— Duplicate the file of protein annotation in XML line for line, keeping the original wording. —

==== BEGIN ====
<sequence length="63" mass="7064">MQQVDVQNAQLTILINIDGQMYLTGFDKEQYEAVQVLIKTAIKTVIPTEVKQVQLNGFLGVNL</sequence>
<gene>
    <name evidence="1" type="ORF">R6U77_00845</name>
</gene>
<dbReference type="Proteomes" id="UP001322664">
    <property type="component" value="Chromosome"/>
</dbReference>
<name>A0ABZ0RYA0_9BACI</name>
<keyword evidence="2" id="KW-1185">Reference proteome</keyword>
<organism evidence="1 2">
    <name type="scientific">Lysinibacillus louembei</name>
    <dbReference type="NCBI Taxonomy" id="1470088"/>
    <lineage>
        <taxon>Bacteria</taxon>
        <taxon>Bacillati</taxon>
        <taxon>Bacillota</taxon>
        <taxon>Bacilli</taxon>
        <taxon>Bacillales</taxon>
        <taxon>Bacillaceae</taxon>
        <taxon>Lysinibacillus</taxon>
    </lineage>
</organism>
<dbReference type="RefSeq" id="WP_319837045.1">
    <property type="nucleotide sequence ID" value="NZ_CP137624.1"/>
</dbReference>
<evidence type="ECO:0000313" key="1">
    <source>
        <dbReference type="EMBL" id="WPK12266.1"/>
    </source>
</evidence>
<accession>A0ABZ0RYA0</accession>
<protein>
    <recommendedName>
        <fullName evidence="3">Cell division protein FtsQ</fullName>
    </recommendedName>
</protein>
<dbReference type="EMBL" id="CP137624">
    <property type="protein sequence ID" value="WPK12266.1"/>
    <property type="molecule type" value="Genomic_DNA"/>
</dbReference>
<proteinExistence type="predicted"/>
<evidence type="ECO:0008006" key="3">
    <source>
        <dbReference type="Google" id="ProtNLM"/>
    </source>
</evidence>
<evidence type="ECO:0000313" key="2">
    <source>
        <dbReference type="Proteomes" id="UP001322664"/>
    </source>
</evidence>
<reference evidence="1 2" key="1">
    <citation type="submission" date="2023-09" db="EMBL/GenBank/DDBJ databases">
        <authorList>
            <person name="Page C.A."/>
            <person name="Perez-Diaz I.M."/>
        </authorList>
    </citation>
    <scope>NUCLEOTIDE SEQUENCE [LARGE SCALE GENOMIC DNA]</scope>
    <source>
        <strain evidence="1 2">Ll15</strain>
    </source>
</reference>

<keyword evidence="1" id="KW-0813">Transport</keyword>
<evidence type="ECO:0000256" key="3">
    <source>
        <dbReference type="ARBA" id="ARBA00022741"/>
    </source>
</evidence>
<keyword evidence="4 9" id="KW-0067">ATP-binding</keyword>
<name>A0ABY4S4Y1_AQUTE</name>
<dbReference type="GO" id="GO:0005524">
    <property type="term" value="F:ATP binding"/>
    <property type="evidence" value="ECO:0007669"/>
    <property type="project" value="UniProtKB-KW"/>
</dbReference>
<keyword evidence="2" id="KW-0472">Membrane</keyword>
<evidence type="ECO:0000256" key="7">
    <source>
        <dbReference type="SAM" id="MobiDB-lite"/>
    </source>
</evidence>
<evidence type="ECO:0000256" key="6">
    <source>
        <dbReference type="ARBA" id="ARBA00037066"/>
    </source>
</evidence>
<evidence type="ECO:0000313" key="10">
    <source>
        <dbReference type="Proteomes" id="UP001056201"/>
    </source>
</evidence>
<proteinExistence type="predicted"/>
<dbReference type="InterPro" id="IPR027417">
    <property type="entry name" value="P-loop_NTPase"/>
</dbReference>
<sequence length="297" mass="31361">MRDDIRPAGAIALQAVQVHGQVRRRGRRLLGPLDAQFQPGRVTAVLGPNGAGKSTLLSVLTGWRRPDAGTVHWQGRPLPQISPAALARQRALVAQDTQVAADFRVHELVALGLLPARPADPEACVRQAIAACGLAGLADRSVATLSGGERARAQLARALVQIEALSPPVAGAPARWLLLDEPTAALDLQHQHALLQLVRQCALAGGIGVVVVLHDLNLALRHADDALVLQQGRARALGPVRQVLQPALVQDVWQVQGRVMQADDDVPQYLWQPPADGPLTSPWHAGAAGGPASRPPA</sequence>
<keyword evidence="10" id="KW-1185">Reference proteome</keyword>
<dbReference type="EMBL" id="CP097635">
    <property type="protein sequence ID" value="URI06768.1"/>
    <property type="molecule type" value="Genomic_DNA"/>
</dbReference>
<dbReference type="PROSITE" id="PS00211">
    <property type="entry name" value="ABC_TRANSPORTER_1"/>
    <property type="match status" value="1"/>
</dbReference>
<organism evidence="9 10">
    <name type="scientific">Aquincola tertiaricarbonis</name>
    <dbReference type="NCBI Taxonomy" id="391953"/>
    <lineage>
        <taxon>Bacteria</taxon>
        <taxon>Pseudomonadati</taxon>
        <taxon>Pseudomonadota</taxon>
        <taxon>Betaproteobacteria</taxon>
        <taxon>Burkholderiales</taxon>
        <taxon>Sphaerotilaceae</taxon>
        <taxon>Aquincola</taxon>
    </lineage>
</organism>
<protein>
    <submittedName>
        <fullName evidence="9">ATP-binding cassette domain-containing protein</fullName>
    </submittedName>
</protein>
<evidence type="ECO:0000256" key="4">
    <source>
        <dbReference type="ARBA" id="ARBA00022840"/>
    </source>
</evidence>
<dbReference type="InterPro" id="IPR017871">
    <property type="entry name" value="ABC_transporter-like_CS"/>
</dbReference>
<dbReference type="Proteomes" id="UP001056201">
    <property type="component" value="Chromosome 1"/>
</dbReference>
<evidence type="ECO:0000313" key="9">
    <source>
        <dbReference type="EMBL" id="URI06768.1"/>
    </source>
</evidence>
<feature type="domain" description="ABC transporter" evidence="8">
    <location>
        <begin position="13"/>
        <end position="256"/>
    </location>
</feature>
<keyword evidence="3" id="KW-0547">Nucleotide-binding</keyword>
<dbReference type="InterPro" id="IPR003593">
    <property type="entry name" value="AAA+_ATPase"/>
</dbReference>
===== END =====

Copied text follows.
<sequence length="63" mass="7064">MQQVDVQNAQLTILINIDGQMYLTGFDKEQYEAVQVLIKTAIKTVIPTEVKQVQLNGFLGVNL</sequence>
<gene>
    <name evidence="1" type="ORF">R6U77_00845</name>
</gene>
<dbReference type="Proteomes" id="UP001322664">
    <property type="component" value="Chromosome"/>
</dbReference>
<name>A0ABZ0RYA0_9BACI</name>
<keyword evidence="2" id="KW-1185">Reference proteome</keyword>
<organism evidence="1 2">
    <name type="scientific">Lysinibacillus louembei</name>
    <dbReference type="NCBI Taxonomy" id="1470088"/>
    <lineage>
        <taxon>Bacteria</taxon>
        <taxon>Bacillati</taxon>
        <taxon>Bacillota</taxon>
        <taxon>Bacilli</taxon>
        <taxon>Bacillales</taxon>
        <taxon>Bacillaceae</taxon>
        <taxon>Lysinibacillus</taxon>
    </lineage>
</organism>
<dbReference type="RefSeq" id="WP_319837045.1">
    <property type="nucleotide sequence ID" value="NZ_CP137624.1"/>
</dbReference>
<evidence type="ECO:0000313" key="1">
    <source>
        <dbReference type="EMBL" id="WPK12266.1"/>
    </source>
</evidence>
<accession>A0ABZ0RYA0</accession>
<protein>
    <recommendedName>
        <fullName evidence="3">Cell division protein FtsQ</fullName>
    </recommendedName>
</protein>
<dbReference type="EMBL" id="CP137624">
    <property type="protein sequence ID" value="WPK12266.1"/>
    <property type="molecule type" value="Genomic_DNA"/>
</dbReference>
<proteinExistence type="predicted"/>
<evidence type="ECO:0008006" key="3">
    <source>
        <dbReference type="Google" id="ProtNLM"/>
    </source>
</evidence>
<evidence type="ECO:0000313" key="2">
    <source>
        <dbReference type="Proteomes" id="UP001322664"/>
    </source>
</evidence>
<reference evidence="1 2" key="1">
    <citation type="submission" date="2023-09" db="EMBL/GenBank/DDBJ databases">
        <authorList>
            <person name="Page C.A."/>
            <person name="Perez-Diaz I.M."/>
        </authorList>
    </citation>
    <scope>NUCLEOTIDE SEQUENCE [LARGE SCALE GENOMIC DNA]</scope>
    <source>
        <strain evidence="1 2">Ll15</strain>
    </source>
</reference>

<keyword evidence="1" id="KW-0813">Transport</keyword>
<evidence type="ECO:0000256" key="3">
    <source>
        <dbReference type="ARBA" id="ARBA00022741"/>
    </source>
</evidence>
<keyword evidence="4 9" id="KW-0067">ATP-binding</keyword>
<name>A0ABY4S4Y1_AQUTE</name>
<dbReference type="GO" id="GO:0005524">
    <property type="term" value="F:ATP binding"/>
    <property type="evidence" value="ECO:0007669"/>
    <property type="project" value="UniProtKB-KW"/>
</dbReference>
<keyword evidence="2" id="KW-0472">Membrane</keyword>
<evidence type="ECO:0000256" key="7">
    <source>
        <dbReference type="SAM" id="MobiDB-lite"/>
    </source>
</evidence>
<evidence type="ECO:0000256" key="6">
    <source>
        <dbReference type="ARBA" id="ARBA00037066"/>
    </source>
</evidence>
<evidence type="ECO:0000313" key="10">
    <source>
        <dbReference type="Proteomes" id="UP001056201"/>
    </source>
</evidence>
<proteinExistence type="predicted"/>
<dbReference type="InterPro" id="IPR027417">
    <property type="entry name" value="P-loop_NTPase"/>
</dbReference>
<sequence length="297" mass="31361">MRDDIRPAGAIALQAVQVHGQVRRRGRRLLGPLDAQFQPGRVTAVLGPNGAGKSTLLSVLTGWRRPDAGTVHWQGRPLPQISPAALARQRALVAQDTQVAADFRVHELVALGLLPARPADPEACVRQAIAACGLAGLADRSVATLSGGERARAQLARALVQIEALSPPVAGAPARWLLLDEPTAALDLQHQHALLQLVRQCALAGGIGVVVVLHDLNLALRHADDALVLQQGRARALGPVRQVLQPALVQDVWQVQGRVMQADDDVPQYLWQPPADGPLTSPWHAGAAGGPASRPPA</sequence>
<keyword evidence="10" id="KW-1185">Reference proteome</keyword>
<dbReference type="EMBL" id="CP097635">
    <property type="protein sequence ID" value="URI06768.1"/>
    <property type="molecule type" value="Genomic_DNA"/>
</dbReference>
<dbReference type="PROSITE" id="PS00211">
    <property type="entry name" value="ABC_TRANSPORTER_1"/>
    <property type="match status" value="1"/>
</dbReference>
<organism evidence="9 10">
    <name type="scientific">Aquincola tertiaricarbonis</name>
    <dbReference type="NCBI Taxonomy" id="391953"/>
    <lineage>
        <taxon>Bacteria</taxon>
        <taxon>Pseudomonadati</taxon>
        <taxon>Pseudomonadota</taxon>
        <taxon>Betaproteobacteria</taxon>
        <taxon>Burkholderiales</taxon>
        <taxon>Sphaerotilaceae</taxon>
        <taxon>Aquincola</taxon>
    </lineage>
</organism>
<protein>
    <submittedName>
        <fullName evidence="9">ATP-binding cassette domain-containing protein</fullName>
    </submittedName>
</protein>
<evidence type="ECO:0000256" key="4">
    <source>
        <dbReference type="ARBA" id="ARBA00022840"/>
    </source>
</evidence>
<dbReference type="InterPro" id="IPR017871">
    <property type="entry name" value="ABC_transporter-like_CS"/>
</dbReference>
<dbReference type="Proteomes" id="UP001056201">
    <property type="component" value="Chromosome 1"/>
</dbReference>
<evidence type="ECO:0000313" key="9">
    <source>
        <dbReference type="EMBL" id="URI06768.1"/>
    </source>
</evidence>
<feature type="domain" description="ABC transporter" evidence="8">
    <location>
        <begin position="13"/>
        <end position="256"/>
    </location>
</feature>
<keyword evidence="3" id="KW-0547">Nucleotide-binding</keyword>
<dbReference type="InterPro" id="IPR003593">
    <property type="entry name" value="AAA+_ATPase"/>
</dbReference>